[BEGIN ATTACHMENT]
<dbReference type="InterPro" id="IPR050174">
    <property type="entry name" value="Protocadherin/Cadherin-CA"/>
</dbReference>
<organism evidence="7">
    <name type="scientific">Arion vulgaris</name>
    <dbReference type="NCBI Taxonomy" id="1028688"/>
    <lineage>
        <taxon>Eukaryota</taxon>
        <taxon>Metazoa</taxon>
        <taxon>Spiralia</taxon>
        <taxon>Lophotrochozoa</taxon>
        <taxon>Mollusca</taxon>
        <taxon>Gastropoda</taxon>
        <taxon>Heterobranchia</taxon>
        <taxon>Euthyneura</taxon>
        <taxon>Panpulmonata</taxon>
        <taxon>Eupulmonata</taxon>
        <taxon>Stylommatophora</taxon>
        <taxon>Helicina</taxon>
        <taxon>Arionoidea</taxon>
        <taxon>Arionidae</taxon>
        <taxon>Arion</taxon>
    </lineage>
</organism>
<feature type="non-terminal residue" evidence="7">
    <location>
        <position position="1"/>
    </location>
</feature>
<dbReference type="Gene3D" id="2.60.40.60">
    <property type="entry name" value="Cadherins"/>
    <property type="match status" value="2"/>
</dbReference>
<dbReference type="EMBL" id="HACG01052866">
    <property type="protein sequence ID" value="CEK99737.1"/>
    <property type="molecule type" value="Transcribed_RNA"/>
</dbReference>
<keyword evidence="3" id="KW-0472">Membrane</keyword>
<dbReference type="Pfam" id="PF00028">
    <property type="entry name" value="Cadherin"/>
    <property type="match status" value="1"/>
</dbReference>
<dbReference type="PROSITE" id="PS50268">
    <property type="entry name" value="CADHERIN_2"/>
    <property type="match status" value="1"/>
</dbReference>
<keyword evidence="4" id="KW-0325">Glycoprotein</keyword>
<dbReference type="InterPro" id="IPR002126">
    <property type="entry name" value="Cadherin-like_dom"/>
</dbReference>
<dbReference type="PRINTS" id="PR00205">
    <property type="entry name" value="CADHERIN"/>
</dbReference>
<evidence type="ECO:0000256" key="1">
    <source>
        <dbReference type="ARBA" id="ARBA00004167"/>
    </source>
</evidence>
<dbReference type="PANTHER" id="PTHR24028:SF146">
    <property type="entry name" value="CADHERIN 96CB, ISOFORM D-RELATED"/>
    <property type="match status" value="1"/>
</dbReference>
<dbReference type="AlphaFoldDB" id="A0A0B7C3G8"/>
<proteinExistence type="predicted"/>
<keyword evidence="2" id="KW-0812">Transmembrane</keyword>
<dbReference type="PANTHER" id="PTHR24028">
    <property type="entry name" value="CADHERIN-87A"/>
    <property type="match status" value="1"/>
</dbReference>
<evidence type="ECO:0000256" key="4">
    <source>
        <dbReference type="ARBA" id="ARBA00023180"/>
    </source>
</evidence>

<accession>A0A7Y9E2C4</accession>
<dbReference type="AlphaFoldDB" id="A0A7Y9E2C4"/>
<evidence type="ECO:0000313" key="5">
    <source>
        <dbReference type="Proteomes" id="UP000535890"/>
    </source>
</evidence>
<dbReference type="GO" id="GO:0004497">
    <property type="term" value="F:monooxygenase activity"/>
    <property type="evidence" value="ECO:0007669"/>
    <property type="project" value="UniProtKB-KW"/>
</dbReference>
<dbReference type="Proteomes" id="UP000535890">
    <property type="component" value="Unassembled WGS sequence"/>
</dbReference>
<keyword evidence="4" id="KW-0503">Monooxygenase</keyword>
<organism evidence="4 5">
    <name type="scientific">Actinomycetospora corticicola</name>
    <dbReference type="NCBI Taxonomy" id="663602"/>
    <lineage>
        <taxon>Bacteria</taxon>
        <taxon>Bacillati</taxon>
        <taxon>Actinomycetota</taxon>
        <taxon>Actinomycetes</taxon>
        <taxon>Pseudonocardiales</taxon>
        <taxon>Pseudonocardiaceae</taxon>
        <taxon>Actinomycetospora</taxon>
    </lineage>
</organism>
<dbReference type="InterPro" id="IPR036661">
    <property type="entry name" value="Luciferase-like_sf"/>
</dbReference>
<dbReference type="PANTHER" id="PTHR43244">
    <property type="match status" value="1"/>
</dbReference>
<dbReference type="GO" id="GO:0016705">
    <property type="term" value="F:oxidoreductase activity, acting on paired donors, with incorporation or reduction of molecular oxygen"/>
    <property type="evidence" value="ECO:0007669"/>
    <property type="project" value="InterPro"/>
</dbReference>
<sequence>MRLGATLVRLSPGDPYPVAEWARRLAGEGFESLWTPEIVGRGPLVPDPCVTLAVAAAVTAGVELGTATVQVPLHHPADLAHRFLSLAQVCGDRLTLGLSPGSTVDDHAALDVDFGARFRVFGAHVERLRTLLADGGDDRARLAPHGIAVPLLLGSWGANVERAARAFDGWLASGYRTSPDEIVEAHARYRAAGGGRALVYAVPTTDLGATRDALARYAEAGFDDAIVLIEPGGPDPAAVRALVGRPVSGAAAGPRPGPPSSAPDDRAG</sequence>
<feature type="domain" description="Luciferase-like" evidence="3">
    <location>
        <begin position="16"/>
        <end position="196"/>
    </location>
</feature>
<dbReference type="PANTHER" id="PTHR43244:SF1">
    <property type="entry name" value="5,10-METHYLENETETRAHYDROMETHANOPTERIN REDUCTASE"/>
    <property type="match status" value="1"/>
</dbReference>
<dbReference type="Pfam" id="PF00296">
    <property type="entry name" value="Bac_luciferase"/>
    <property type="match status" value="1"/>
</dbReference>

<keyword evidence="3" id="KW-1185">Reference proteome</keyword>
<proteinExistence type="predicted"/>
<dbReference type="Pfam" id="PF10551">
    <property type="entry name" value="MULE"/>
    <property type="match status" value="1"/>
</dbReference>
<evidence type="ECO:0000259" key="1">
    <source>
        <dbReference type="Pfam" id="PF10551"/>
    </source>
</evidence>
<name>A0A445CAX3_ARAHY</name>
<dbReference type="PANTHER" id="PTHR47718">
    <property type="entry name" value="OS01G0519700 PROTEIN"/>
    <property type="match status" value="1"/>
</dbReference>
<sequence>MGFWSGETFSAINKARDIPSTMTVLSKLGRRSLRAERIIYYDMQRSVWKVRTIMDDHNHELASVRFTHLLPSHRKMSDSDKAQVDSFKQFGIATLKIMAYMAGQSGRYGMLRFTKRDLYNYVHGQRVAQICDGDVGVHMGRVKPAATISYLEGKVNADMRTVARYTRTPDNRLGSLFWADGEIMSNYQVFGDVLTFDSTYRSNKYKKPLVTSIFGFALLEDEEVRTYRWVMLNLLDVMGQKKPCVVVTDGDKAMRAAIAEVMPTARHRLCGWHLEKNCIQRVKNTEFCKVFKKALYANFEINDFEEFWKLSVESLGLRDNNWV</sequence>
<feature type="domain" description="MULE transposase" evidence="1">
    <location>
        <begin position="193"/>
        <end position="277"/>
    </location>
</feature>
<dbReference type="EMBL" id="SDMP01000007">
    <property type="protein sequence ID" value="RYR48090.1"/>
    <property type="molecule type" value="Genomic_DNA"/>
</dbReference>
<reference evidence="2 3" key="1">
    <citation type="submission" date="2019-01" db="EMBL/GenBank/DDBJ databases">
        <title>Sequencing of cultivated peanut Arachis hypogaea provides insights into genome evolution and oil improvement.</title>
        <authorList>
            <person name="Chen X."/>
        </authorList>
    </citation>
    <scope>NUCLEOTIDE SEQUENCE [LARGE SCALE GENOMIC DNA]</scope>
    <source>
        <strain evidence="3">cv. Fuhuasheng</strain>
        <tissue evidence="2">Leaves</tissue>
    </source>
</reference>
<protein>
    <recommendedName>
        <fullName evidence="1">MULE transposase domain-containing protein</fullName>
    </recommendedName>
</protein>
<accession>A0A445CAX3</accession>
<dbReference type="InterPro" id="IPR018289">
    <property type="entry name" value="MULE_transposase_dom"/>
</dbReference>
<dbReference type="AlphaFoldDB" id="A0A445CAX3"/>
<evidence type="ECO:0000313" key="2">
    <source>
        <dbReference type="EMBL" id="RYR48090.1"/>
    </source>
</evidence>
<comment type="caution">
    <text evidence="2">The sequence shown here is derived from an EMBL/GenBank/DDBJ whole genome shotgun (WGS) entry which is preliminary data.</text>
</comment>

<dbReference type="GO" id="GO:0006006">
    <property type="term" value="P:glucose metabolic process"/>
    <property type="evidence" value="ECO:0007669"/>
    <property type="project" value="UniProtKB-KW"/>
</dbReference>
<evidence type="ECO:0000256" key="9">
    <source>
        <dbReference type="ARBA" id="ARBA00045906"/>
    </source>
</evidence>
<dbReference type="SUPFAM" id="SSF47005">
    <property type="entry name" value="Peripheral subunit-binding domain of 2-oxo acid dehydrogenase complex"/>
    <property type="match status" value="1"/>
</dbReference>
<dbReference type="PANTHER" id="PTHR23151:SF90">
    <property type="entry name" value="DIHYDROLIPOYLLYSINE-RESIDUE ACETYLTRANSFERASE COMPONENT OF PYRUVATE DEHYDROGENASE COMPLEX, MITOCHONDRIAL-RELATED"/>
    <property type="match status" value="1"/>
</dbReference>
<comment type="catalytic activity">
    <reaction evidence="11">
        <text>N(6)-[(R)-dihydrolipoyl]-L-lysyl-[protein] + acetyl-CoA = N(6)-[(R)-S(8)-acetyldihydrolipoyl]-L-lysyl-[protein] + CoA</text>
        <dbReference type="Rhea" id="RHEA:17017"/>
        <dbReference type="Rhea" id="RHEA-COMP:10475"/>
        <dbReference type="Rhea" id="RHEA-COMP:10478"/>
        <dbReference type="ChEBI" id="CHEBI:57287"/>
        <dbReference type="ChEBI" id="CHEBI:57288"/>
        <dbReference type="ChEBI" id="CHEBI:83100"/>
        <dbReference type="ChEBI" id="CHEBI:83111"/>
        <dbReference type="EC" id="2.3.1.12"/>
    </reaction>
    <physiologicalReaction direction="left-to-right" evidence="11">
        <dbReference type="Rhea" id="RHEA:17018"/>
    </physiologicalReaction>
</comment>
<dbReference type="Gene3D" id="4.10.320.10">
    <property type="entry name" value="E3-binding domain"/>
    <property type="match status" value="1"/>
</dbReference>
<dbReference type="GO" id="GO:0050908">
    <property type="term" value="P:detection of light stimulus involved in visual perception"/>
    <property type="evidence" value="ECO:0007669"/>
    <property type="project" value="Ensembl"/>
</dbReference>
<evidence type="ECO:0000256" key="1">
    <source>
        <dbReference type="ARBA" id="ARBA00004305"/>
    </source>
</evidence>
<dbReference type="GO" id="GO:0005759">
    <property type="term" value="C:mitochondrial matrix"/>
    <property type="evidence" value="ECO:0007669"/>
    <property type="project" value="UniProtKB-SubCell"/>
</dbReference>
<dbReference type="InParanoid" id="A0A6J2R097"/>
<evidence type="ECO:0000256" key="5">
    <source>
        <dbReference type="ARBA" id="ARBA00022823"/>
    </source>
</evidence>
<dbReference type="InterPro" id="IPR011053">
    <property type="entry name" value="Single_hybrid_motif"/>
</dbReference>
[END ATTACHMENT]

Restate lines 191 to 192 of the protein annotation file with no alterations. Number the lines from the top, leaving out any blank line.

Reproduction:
    <property type="project" value="UniProtKB-KW"/>
</dbReference>